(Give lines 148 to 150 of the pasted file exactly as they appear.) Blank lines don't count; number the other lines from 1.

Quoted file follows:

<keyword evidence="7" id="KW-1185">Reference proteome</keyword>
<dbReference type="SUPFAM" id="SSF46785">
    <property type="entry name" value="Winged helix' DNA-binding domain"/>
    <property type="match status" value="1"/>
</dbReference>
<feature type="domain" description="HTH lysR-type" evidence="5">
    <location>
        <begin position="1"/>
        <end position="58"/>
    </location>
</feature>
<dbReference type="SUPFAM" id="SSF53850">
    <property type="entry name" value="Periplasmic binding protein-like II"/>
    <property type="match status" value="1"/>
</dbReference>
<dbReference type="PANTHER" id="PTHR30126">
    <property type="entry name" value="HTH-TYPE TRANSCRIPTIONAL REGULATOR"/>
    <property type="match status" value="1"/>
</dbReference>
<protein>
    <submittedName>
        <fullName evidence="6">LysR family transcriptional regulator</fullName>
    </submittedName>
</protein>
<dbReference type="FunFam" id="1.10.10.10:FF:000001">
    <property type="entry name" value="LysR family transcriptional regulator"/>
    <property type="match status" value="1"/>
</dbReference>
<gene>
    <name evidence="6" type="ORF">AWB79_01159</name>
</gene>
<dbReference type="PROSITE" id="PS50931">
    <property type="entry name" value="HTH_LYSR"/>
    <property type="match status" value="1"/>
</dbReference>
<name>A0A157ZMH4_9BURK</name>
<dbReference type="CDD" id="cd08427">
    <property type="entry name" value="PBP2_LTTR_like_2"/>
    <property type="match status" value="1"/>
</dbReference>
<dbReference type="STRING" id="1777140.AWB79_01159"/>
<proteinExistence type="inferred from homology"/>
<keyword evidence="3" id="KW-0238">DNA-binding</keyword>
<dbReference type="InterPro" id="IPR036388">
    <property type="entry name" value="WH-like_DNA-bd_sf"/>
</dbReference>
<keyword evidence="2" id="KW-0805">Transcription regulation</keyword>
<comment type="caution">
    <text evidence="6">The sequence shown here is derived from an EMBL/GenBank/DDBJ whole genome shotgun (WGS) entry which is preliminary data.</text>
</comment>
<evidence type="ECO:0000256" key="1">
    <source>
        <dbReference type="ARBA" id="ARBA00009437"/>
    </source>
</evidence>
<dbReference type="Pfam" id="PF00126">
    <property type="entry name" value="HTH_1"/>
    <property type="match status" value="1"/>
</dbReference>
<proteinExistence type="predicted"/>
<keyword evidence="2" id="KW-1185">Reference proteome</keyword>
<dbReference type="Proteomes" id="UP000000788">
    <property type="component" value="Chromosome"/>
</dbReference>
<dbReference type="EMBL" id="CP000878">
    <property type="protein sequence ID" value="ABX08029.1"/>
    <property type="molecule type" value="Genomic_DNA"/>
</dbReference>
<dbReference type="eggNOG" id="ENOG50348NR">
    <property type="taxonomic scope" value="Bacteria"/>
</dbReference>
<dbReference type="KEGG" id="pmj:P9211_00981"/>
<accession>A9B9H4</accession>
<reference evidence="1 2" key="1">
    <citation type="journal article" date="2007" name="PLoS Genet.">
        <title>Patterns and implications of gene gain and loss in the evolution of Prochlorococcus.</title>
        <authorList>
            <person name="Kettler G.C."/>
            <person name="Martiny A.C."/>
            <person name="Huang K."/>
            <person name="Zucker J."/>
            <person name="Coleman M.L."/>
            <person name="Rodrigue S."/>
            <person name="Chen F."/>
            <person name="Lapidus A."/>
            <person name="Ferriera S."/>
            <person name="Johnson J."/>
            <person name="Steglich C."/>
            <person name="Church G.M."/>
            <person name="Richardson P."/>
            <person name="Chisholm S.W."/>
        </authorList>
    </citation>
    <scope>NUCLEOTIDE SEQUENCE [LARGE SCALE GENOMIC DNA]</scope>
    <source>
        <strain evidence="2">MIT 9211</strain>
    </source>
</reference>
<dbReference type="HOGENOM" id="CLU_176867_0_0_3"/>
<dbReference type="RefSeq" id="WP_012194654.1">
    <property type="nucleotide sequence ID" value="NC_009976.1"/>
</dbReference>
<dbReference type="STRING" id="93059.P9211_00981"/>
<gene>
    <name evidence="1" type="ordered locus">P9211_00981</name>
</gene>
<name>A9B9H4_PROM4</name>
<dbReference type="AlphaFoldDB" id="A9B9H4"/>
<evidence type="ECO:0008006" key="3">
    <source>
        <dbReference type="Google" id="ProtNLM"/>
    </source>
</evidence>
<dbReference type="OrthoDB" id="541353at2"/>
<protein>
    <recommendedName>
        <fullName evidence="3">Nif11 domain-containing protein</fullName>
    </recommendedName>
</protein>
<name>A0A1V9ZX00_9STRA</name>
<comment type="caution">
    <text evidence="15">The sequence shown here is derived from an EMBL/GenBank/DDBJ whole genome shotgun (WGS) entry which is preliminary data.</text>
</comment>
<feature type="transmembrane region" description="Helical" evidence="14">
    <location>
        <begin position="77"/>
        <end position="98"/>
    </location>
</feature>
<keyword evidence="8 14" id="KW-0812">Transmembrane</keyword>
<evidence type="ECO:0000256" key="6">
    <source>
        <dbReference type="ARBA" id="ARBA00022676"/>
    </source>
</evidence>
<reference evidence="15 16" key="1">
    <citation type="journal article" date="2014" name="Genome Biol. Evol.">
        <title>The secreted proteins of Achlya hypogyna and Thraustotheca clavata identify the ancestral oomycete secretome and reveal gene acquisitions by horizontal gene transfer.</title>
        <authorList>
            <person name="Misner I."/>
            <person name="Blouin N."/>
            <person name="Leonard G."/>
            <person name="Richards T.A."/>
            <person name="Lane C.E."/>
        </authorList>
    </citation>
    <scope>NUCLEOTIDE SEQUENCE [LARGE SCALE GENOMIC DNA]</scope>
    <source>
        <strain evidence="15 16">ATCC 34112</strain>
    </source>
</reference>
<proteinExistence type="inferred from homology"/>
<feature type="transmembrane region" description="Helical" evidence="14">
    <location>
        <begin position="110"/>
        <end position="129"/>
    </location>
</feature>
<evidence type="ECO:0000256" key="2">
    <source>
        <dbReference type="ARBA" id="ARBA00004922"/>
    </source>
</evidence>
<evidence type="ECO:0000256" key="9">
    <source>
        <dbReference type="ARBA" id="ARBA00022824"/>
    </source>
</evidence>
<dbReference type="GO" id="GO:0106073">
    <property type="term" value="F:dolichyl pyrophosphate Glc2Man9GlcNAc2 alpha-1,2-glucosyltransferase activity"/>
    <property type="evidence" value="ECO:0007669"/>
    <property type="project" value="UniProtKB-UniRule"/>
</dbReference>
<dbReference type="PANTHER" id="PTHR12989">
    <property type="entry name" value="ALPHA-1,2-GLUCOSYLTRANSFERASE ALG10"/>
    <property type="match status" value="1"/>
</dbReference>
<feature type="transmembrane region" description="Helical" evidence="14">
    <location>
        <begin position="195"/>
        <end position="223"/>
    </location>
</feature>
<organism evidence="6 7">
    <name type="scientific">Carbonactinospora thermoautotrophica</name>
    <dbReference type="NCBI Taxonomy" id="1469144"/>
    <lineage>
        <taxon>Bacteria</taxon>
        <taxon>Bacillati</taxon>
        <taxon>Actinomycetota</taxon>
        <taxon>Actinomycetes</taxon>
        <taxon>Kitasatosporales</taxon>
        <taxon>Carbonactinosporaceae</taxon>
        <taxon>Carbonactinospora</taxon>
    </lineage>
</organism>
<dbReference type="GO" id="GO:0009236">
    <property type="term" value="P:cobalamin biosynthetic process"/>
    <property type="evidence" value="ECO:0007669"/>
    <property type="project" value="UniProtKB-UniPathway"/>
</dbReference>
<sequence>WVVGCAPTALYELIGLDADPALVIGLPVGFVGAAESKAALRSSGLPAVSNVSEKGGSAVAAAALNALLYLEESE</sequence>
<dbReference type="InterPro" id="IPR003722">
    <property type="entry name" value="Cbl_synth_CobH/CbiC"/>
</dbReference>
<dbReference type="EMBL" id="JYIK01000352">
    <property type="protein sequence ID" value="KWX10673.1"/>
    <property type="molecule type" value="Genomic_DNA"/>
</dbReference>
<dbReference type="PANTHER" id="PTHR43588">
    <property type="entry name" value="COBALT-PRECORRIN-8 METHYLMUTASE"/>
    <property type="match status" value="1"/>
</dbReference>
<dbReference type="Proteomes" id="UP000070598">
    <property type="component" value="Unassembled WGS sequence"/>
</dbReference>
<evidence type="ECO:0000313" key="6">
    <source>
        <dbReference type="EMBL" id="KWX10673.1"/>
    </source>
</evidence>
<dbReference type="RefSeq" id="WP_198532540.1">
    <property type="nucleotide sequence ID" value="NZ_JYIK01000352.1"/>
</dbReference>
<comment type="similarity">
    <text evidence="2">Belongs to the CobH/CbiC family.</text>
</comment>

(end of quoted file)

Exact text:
    <source>
        <strain evidence="15 16">ATCC 34112</strain>
    </source>